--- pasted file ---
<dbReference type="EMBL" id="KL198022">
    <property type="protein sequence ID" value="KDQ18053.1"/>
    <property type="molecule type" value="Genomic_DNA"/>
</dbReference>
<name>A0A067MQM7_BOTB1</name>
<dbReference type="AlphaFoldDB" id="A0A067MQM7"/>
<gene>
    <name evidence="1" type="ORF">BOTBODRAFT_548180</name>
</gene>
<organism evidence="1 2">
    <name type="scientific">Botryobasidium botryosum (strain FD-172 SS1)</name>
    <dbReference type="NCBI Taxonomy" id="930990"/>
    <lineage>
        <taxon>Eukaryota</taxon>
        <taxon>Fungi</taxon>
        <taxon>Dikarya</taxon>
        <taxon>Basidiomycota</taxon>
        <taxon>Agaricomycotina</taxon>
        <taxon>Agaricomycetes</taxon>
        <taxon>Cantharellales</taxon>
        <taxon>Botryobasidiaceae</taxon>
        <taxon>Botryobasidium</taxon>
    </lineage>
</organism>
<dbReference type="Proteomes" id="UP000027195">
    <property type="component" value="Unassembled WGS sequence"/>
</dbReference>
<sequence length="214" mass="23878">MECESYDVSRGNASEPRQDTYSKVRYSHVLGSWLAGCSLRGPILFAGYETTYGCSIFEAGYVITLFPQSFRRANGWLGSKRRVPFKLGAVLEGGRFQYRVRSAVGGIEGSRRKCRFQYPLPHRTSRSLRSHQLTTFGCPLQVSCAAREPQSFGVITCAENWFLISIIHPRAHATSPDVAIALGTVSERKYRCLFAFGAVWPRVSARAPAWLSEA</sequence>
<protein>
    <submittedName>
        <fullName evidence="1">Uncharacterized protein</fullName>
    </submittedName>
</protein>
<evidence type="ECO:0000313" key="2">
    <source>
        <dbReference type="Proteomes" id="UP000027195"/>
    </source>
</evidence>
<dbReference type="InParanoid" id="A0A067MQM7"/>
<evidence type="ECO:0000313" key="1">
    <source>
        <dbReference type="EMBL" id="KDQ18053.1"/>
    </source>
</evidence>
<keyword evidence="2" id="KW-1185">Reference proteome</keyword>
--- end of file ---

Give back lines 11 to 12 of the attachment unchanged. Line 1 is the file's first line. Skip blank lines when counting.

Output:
    <name type="scientific">Botryobasidium botryosum (strain FD-172 SS1)</name>
    <dbReference type="NCBI Taxonomy" id="930990"/>